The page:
I don’t think so at all.

Over the past 2,500 years, as Buddhism has progressed eastward, it has always been modified by the new cultures it has encountered, just as it has changed and transformed those cultures. When Buddhism reached China, for example, it became heavily colored with aspects of Taoism. This is how he gave birth to Chan, or Zen as it became known in Japan. Now that it finds a place in the West, Buddhism is being changed by its encounter with our dominant view of the world, which is science. It’s just the way of things. No aspect of human culture that is unable to adapt and change is likely to last very long. How certain aspects of a tradition are devalued while others are uplifted is part of this process. So if Western Buddhists don’t want to spend a lot of time thinking about reincarnation (which I don’t), but want to spend a lot of time focusing on contemplative practice and compassion (which I do), it is part of the evolution of Dharma here.

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The trick in all of this – and it is difficult – is to allow Buddhism to change as it meets the West without taking away the power that has allowed it to last so long. Buddhism, like all religions, has always been salvific – it is about salvation. One difference between it and the Abrahamic religions of the West is that it can be seen as offering salvation without recourse to a theistic God. He is literally an atheist (although traditional Buddhism has many deities, like kwan-yin, which represent personalized aspects of the Dharma). The possibility of direct realization of the means of salvation is a powerful aspect of Buddhism’s approach. While contemplative practice was something usually reserved for monks in traditional Buddhism, it has always been part of the Dharma. This part has now been made central to the West. But this centrality has also given rise to the dangers of “McMindfulness,” which strips Buddhism’s concern for ethical practice and replaces it with a self-centered version of spiritual endeavor.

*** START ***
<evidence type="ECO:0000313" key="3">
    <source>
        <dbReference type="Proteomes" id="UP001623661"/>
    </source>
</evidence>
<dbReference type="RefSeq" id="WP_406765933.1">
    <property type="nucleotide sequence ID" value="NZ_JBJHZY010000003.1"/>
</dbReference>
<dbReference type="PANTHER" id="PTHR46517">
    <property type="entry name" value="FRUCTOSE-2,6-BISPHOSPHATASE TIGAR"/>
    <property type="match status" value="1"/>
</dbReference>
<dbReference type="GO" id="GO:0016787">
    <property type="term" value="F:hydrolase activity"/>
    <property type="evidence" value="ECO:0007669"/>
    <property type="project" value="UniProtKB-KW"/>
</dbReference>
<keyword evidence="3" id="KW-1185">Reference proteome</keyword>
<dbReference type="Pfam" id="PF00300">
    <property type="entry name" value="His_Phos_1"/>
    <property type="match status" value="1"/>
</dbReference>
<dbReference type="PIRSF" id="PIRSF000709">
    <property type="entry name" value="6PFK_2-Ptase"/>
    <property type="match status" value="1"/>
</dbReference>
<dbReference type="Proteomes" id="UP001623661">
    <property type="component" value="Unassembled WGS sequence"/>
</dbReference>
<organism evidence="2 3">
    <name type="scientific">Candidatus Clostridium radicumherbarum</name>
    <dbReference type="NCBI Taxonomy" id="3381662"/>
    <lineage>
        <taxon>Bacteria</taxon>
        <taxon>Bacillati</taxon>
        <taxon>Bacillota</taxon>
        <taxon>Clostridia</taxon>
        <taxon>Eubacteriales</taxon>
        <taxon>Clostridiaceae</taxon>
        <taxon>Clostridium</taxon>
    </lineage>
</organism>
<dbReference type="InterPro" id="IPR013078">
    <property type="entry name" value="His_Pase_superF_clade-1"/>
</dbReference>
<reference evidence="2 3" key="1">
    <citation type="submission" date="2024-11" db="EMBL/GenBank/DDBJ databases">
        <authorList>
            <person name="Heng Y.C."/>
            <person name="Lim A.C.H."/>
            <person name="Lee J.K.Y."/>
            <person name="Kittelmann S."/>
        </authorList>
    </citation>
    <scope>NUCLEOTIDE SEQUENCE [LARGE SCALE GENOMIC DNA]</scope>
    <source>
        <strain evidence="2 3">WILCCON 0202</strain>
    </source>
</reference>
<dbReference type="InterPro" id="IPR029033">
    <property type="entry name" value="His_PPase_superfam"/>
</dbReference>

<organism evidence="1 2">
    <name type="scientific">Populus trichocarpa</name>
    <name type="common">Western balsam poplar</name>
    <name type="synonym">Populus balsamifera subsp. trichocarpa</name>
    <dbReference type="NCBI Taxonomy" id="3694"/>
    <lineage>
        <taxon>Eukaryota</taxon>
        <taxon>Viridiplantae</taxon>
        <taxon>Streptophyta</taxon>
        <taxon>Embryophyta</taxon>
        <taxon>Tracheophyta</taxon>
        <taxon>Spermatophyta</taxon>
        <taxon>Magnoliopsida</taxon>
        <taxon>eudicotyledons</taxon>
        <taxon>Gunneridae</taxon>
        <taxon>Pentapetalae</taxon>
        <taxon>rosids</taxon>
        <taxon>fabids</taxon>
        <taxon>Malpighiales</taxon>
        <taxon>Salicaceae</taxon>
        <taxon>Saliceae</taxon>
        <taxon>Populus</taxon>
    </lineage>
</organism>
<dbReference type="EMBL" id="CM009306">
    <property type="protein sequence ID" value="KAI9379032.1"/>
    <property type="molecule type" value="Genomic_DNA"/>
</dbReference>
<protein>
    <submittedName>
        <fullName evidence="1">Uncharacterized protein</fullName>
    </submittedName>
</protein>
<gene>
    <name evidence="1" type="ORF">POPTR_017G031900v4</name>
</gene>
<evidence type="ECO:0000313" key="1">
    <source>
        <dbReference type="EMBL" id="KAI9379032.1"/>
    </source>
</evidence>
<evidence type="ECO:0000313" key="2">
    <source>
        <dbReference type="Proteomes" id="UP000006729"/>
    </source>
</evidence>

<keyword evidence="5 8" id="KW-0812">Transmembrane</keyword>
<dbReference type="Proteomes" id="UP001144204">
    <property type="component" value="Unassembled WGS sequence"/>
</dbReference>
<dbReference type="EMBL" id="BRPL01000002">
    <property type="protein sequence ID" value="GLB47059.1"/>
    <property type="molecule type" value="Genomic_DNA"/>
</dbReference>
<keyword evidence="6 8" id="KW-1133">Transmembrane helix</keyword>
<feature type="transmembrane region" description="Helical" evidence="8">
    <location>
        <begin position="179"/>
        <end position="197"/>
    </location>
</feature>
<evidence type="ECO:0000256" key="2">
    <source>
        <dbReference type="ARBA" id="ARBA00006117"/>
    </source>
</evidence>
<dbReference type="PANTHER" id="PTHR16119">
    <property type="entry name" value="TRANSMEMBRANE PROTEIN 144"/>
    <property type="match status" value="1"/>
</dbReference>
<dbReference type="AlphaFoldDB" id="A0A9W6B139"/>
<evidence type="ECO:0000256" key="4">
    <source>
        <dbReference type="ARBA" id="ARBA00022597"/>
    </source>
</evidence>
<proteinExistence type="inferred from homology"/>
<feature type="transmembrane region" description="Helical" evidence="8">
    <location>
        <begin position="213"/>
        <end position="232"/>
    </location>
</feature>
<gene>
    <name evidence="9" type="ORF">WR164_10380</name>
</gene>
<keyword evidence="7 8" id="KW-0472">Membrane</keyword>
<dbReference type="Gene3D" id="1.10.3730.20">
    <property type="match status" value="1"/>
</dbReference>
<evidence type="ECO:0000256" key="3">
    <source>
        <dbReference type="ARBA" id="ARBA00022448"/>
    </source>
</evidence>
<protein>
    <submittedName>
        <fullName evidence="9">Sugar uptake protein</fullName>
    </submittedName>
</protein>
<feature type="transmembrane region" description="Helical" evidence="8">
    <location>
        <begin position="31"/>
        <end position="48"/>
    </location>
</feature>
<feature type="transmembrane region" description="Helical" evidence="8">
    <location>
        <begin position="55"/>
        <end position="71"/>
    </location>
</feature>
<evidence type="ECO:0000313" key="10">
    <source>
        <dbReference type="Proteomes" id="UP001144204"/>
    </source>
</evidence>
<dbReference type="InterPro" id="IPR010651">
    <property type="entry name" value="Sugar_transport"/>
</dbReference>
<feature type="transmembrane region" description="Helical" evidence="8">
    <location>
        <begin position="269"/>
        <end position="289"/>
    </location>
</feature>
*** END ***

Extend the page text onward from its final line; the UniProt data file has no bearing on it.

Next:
The bottom line is that it is a mistake to overlook the long history of Buddhism as a religion and to think that it should be reduced to something purely secular. Doing so ignores much of why the Dharma still exists millennia after its conception. At the same time, to demand that Buddhism remain static, retaining exactly the forms it once had in other lands, would be to deny it the creative power and evolutionary potential that have allowed it to survive for so long.

This is where the relationship with science is so important. If Buddhism is open to dialogue with scientific practice, that’s great. If his ideas about “being a subject” are useful for neuroscience, let’s go. If its long tradition of highly refined philosophical debates about the nature of experience, mind, and phenomena has anything useful to add to discussions at the forefront of philosophy and science, so much the better. . These are all great possibilities, and the fact that Buddhist leaders like the Dalai Lama are so interested in science only amplifies the potential.

These developments in Buddhism’s encounter with the West are all exciting, provocative and hopeful. We cannot forget, however, that Buddhism was always intended to provide a path of spiritual and ethical development – ​​a path forward, a path in, and a path beyond.